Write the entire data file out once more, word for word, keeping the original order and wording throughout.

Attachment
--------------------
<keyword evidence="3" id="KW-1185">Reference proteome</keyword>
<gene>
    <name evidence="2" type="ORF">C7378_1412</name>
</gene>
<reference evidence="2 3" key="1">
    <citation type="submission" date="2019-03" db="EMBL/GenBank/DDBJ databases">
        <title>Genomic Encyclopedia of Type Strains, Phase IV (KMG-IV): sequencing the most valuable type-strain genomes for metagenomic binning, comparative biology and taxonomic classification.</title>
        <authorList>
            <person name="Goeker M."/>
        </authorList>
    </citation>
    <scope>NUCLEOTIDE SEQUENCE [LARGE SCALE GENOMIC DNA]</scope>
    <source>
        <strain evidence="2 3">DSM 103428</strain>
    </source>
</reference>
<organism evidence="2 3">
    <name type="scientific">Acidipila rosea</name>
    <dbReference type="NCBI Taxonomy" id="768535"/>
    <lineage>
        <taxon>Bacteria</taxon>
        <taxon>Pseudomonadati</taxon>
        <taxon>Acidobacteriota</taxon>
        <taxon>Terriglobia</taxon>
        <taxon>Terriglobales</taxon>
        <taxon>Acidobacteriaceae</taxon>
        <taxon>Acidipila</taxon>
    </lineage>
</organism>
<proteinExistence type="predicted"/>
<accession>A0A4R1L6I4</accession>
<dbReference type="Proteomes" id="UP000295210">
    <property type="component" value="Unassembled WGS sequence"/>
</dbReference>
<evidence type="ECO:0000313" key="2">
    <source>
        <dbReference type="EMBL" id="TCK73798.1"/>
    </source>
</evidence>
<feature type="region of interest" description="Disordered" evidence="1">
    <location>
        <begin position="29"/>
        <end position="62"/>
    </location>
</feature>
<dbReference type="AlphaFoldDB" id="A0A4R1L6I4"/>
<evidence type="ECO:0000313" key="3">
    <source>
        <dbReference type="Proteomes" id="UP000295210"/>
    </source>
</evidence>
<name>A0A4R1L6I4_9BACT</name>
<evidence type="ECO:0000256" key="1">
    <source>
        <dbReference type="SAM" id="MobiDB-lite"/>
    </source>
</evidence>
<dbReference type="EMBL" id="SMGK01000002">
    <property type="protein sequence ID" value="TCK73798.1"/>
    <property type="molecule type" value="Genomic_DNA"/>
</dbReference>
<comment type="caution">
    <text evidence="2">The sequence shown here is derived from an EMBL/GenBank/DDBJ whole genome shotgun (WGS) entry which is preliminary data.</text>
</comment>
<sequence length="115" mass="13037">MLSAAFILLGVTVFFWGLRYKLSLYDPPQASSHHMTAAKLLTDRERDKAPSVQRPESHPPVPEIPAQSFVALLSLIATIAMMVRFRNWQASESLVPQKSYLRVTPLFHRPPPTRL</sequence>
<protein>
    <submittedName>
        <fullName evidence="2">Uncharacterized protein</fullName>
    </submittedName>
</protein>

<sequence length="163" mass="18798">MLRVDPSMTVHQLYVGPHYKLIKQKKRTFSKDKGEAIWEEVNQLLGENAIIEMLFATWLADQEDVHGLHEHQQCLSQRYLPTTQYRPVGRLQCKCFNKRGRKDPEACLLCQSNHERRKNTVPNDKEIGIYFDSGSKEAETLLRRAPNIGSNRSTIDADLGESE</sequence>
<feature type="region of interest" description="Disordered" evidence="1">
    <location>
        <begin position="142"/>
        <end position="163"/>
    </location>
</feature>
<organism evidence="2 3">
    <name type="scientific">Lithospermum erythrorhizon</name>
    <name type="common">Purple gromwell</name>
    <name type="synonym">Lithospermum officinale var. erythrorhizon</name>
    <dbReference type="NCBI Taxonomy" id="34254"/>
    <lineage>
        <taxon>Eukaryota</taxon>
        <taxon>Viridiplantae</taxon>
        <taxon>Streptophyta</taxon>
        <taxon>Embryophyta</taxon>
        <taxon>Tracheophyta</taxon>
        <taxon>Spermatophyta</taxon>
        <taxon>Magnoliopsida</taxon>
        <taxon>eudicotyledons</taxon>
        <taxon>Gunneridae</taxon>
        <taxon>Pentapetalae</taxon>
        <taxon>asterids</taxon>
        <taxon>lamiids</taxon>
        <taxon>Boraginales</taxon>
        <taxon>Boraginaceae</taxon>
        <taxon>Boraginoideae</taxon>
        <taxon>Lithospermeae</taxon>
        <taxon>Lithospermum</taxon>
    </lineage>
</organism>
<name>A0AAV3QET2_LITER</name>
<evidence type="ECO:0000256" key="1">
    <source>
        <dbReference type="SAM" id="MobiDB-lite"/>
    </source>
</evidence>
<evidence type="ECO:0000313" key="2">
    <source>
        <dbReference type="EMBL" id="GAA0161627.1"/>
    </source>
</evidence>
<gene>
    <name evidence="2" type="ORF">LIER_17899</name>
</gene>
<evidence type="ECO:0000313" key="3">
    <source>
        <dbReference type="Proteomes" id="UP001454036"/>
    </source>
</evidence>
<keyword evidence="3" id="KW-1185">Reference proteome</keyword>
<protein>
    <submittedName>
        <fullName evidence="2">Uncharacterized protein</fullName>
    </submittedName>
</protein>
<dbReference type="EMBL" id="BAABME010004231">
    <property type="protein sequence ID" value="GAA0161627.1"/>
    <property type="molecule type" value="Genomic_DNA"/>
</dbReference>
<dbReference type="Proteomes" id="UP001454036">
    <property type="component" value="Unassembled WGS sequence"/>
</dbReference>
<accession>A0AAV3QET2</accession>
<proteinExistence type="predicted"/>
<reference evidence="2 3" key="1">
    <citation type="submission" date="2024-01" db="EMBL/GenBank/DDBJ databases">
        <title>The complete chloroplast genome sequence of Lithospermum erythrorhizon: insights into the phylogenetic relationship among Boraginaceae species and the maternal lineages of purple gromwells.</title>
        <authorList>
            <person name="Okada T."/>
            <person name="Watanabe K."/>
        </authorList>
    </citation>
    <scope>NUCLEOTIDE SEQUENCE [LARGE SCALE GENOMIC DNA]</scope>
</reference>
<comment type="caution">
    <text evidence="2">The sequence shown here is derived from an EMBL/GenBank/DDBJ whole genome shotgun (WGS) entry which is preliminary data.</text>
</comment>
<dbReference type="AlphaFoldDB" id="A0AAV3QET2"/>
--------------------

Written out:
<keyword evidence="3" id="KW-1185">Reference proteome</keyword>
<gene>
    <name evidence="2" type="ORF">C7378_1412</name>
</gene>
<reference evidence="2 3" key="1">
    <citation type="submission" date="2019-03" db="EMBL/GenBank/DDBJ databases">
        <title>Genomic Encyclopedia of Type Strains, Phase IV (KMG-IV): sequencing the most valuable type-strain genomes for metagenomic binning, comparative biology and taxonomic classification.</title>
        <authorList>
            <person name="Goeker M."/>
        </authorList>
    </citation>
    <scope>NUCLEOTIDE SEQUENCE [LARGE SCALE GENOMIC DNA]</scope>
    <source>
        <strain evidence="2 3">DSM 103428</strain>
    </source>
</reference>
<organism evidence="2 3">
    <name type="scientific">Acidipila rosea</name>
    <dbReference type="NCBI Taxonomy" id="768535"/>
    <lineage>
        <taxon>Bacteria</taxon>
        <taxon>Pseudomonadati</taxon>
        <taxon>Acidobacteriota</taxon>
        <taxon>Terriglobia</taxon>
        <taxon>Terriglobales</taxon>
        <taxon>Acidobacteriaceae</taxon>
        <taxon>Acidipila</taxon>
    </lineage>
</organism>
<proteinExistence type="predicted"/>
<accession>A0A4R1L6I4</accession>
<dbReference type="Proteomes" id="UP000295210">
    <property type="component" value="Unassembled WGS sequence"/>
</dbReference>
<evidence type="ECO:0000313" key="2">
    <source>
        <dbReference type="EMBL" id="TCK73798.1"/>
    </source>
</evidence>
<feature type="region of interest" description="Disordered" evidence="1">
    <location>
        <begin position="29"/>
        <end position="62"/>
    </location>
</feature>
<dbReference type="AlphaFoldDB" id="A0A4R1L6I4"/>
<evidence type="ECO:0000313" key="3">
    <source>
        <dbReference type="Proteomes" id="UP000295210"/>
    </source>
</evidence>
<name>A0A4R1L6I4_9BACT</name>
<evidence type="ECO:0000256" key="1">
    <source>
        <dbReference type="SAM" id="MobiDB-lite"/>
    </source>
</evidence>
<dbReference type="EMBL" id="SMGK01000002">
    <property type="protein sequence ID" value="TCK73798.1"/>
    <property type="molecule type" value="Genomic_DNA"/>
</dbReference>
<comment type="caution">
    <text evidence="2">The sequence shown here is derived from an EMBL/GenBank/DDBJ whole genome shotgun (WGS) entry which is preliminary data.</text>
</comment>
<sequence length="115" mass="13037">MLSAAFILLGVTVFFWGLRYKLSLYDPPQASSHHMTAAKLLTDRERDKAPSVQRPESHPPVPEIPAQSFVALLSLIATIAMMVRFRNWQASESLVPQKSYLRVTPLFHRPPPTRL</sequence>
<protein>
    <submittedName>
        <fullName evidence="2">Uncharacterized protein</fullName>
    </submittedName>
</protein>

<sequence length="163" mass="18798">MLRVDPSMTVHQLYVGPHYKLIKQKKRTFSKDKGEAIWEEVNQLLGENAIIEMLFATWLADQEDVHGLHEHQQCLSQRYLPTTQYRPVGRLQCKCFNKRGRKDPEACLLCQSNHERRKNTVPNDKEIGIYFDSGSKEAETLLRRAPNIGSNRSTIDADLGESE</sequence>
<feature type="region of interest" description="Disordered" evidence="1">
    <location>
        <begin position="142"/>
        <end position="163"/>
    </location>
</feature>
<organism evidence="2 3">
    <name type="scientific">Lithospermum erythrorhizon</name>
    <name type="common">Purple gromwell</name>
    <name type="synonym">Lithospermum officinale var. erythrorhizon</name>
    <dbReference type="NCBI Taxonomy" id="34254"/>
    <lineage>
        <taxon>Eukaryota</taxon>
        <taxon>Viridiplantae</taxon>
        <taxon>Streptophyta</taxon>
        <taxon>Embryophyta</taxon>
        <taxon>Tracheophyta</taxon>
        <taxon>Spermatophyta</taxon>
        <taxon>Magnoliopsida</taxon>
        <taxon>eudicotyledons</taxon>
        <taxon>Gunneridae</taxon>
        <taxon>Pentapetalae</taxon>
        <taxon>asterids</taxon>
        <taxon>lamiids</taxon>
        <taxon>Boraginales</taxon>
        <taxon>Boraginaceae</taxon>
        <taxon>Boraginoideae</taxon>
        <taxon>Lithospermeae</taxon>
        <taxon>Lithospermum</taxon>
    </lineage>
</organism>
<name>A0AAV3QET2_LITER</name>
<evidence type="ECO:0000256" key="1">
    <source>
        <dbReference type="SAM" id="MobiDB-lite"/>
    </source>
</evidence>
<evidence type="ECO:0000313" key="2">
    <source>
        <dbReference type="EMBL" id="GAA0161627.1"/>
    </source>
</evidence>
<gene>
    <name evidence="2" type="ORF">LIER_17899</name>
</gene>
<evidence type="ECO:0000313" key="3">
    <source>
        <dbReference type="Proteomes" id="UP001454036"/>
    </source>
</evidence>
<keyword evidence="3" id="KW-1185">Reference proteome</keyword>
<protein>
    <submittedName>
        <fullName evidence="2">Uncharacterized protein</fullName>
    </submittedName>
</protein>
<dbReference type="EMBL" id="BAABME010004231">
    <property type="protein sequence ID" value="GAA0161627.1"/>
    <property type="molecule type" value="Genomic_DNA"/>
</dbReference>
<dbReference type="Proteomes" id="UP001454036">
    <property type="component" value="Unassembled WGS sequence"/>
</dbReference>
<accession>A0AAV3QET2</accession>
<proteinExistence type="predicted"/>
<reference evidence="2 3" key="1">
    <citation type="submission" date="2024-01" db="EMBL/GenBank/DDBJ databases">
        <title>The complete chloroplast genome sequence of Lithospermum erythrorhizon: insights into the phylogenetic relationship among Boraginaceae species and the maternal lineages of purple gromwells.</title>
        <authorList>
            <person name="Okada T."/>
            <person name="Watanabe K."/>
        </authorList>
    </citation>
    <scope>NUCLEOTIDE SEQUENCE [LARGE SCALE GENOMIC DNA]</scope>
</reference>
<comment type="caution">
    <text evidence="2">The sequence shown here is derived from an EMBL/GenBank/DDBJ whole genome shotgun (WGS) entry which is preliminary data.</text>
</comment>
<dbReference type="AlphaFoldDB" id="A0AAV3QET2"/>